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Friday, August 19, 2011

Pure Clarity

I have had two defining moments of "pure clarity" about myself, the world and the way in which we interact which have been life and perspective changing.  As the second happened only a little over a week ago and I am still processing it, I'm not ready to share.

But, I'd like to share with you the first moment I had and the changes it led to.  It also set the scene for epiphany number two.

I have struggled with depression and anxiety (although I only really understood the latter in the last month) for most of my life.  Two years ago, I was hospitalized due to my mental health for the second time in my life - and my first admission as an adult.  I had hit a point of absolute rock bottom and felt unable to continue with anything.  I remember my first night in hospital laying in bed crying - for myself, for my children, for what felt like the hopelessness of it all.  And making myself a promise that, somehow, I would get it together and get better, for my kids.

During my time there, I attended many of the classes that the hospital held on self esteem, anxiety management, etc.  It was during one of these that I was struck with the "ah ha!" moment...when I was introduced to a concept called Cognitive Behavioral Therapy, or CBT.  We were asked to think of a "core belief" about ourselves and the world - something like "I can't do anything right" or "I don't have any friends".  I chose the following statement:

I can't ever REALLY change anything.

I was convinced that I was stuck in repeating the same patterns, and mistakes, over and over again - that I was powerless to make absolute changes in my life, that truly altered my path.  I remember feeling rather smug thinking, "Let's see this exercise disprove that."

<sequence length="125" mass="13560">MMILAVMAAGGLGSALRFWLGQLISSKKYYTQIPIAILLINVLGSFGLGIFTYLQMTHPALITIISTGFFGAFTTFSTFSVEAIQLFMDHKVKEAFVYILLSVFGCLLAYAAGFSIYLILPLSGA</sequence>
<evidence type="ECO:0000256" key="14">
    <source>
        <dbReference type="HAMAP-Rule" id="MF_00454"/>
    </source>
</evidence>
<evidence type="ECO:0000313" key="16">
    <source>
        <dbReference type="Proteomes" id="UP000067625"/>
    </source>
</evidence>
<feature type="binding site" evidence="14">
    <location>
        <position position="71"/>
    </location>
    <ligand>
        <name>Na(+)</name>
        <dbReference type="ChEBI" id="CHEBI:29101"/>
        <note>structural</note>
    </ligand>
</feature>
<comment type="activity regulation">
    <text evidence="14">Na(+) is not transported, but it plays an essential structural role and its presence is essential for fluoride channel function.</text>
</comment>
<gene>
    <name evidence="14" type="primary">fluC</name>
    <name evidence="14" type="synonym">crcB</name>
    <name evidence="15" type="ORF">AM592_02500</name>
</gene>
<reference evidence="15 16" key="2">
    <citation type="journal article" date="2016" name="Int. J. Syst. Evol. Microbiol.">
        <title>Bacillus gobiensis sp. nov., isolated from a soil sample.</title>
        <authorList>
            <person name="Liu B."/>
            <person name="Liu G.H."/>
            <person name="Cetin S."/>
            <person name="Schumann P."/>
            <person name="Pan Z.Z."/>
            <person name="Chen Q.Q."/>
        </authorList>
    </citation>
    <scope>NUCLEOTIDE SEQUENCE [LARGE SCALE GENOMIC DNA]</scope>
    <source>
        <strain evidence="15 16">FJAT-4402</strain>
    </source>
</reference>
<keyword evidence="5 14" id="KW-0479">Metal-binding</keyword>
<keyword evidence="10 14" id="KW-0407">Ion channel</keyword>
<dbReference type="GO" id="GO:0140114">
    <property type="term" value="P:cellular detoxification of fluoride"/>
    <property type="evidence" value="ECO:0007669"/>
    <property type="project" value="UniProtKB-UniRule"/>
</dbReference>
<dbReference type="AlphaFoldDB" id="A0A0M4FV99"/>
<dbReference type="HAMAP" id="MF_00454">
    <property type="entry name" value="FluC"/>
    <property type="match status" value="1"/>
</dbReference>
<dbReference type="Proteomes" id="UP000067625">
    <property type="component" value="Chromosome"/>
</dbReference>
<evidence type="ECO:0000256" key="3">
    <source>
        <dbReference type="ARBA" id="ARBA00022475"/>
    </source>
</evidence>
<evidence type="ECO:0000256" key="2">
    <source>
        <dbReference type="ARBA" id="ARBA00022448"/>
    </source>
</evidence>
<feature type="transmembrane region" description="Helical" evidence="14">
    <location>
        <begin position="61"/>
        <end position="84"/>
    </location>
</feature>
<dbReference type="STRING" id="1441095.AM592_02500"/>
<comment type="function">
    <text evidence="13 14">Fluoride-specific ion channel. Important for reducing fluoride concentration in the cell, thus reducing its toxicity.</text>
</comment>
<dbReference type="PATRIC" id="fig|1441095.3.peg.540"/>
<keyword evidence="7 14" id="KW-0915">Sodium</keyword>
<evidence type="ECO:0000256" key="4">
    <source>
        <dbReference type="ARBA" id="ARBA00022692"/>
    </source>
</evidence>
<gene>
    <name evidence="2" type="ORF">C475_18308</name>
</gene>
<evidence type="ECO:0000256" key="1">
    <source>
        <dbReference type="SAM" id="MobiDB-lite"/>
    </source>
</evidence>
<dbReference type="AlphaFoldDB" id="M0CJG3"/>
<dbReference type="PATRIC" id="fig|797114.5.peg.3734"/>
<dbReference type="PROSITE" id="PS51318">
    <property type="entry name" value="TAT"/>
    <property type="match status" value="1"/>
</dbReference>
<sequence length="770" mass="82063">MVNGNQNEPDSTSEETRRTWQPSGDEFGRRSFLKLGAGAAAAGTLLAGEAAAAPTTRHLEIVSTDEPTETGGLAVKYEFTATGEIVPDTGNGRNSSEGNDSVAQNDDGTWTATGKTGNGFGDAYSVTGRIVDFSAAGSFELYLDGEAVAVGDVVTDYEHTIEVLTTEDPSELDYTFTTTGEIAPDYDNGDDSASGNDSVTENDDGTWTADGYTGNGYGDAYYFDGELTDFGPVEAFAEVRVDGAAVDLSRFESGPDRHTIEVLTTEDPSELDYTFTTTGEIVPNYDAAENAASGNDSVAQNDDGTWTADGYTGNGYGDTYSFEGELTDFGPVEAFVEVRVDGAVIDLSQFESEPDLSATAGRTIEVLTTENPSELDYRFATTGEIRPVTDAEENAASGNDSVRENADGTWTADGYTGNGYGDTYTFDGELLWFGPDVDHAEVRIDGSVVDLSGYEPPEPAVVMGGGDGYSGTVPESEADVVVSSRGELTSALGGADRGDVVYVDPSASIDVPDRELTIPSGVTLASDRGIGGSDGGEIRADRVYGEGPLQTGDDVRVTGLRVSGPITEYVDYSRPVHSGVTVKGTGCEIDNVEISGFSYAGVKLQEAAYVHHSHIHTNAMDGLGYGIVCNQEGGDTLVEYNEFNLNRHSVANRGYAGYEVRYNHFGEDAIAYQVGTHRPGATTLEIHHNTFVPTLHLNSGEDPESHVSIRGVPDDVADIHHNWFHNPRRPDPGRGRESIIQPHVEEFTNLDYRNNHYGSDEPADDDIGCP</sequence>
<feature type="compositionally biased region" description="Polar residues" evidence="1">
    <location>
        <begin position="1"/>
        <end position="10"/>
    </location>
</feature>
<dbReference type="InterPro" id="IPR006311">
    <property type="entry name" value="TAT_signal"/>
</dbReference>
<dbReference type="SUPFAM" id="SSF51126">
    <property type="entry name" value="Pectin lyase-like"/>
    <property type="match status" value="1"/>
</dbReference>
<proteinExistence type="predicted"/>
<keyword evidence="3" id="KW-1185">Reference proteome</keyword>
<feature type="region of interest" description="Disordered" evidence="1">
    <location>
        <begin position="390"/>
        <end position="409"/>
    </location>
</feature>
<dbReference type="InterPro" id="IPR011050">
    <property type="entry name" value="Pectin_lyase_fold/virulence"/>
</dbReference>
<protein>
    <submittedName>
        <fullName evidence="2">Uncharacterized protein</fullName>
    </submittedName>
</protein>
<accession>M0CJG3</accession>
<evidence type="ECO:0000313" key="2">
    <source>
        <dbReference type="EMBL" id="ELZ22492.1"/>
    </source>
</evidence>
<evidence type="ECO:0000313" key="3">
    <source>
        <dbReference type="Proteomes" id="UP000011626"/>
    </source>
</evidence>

We then had to come up with evidence to support the statement - of course, I had a load of it.  I can "never" lose weight, I'm "still" depressed, etc.  Ha!  See.  True statement.

Then, we were asked to come up with some examples that disprove the statement.  I thought about it, and found two very powerful examples:
Almost ten years ago, I quit smoking - and haven't touched one since.
At the same time, I stopped self harm behaviors - and haven't hurt myself since.

I remember sitting looking at the page and very wrong I was.  That I'd been preventing myself from making the changes in thoughts, feelings and behaviors that I needed to make, because of this "core belief" that I was entirely unable to change anything about my life.  When in actual fact, I'd made two HUGE changes, permanent and real changes, to myself and my lifestyle.

The final step of the exercise was to re-word your original core belief statement ("I can't ever REALLY change anything") to something that was actually supported by the evidence on your sheet.  I changed mine to:

With enough determination and effort, I CAN change most things in my life, in a permanent, sustainable way.

The object of the exercise, was to demonstrate that how you think about situations impacts enormously on how you feel about the situation.  By breaking down a negative core belief and examining it to see if it actually held water, I was able to re-program my thinking about making changes in my life in such a way that I was not only viewing myself and the world with more realism, but it was also a much more hopeful and inspiring picture with which to move forward.

Stay tuned for my next CBT post....Happiness comes from B, not A!

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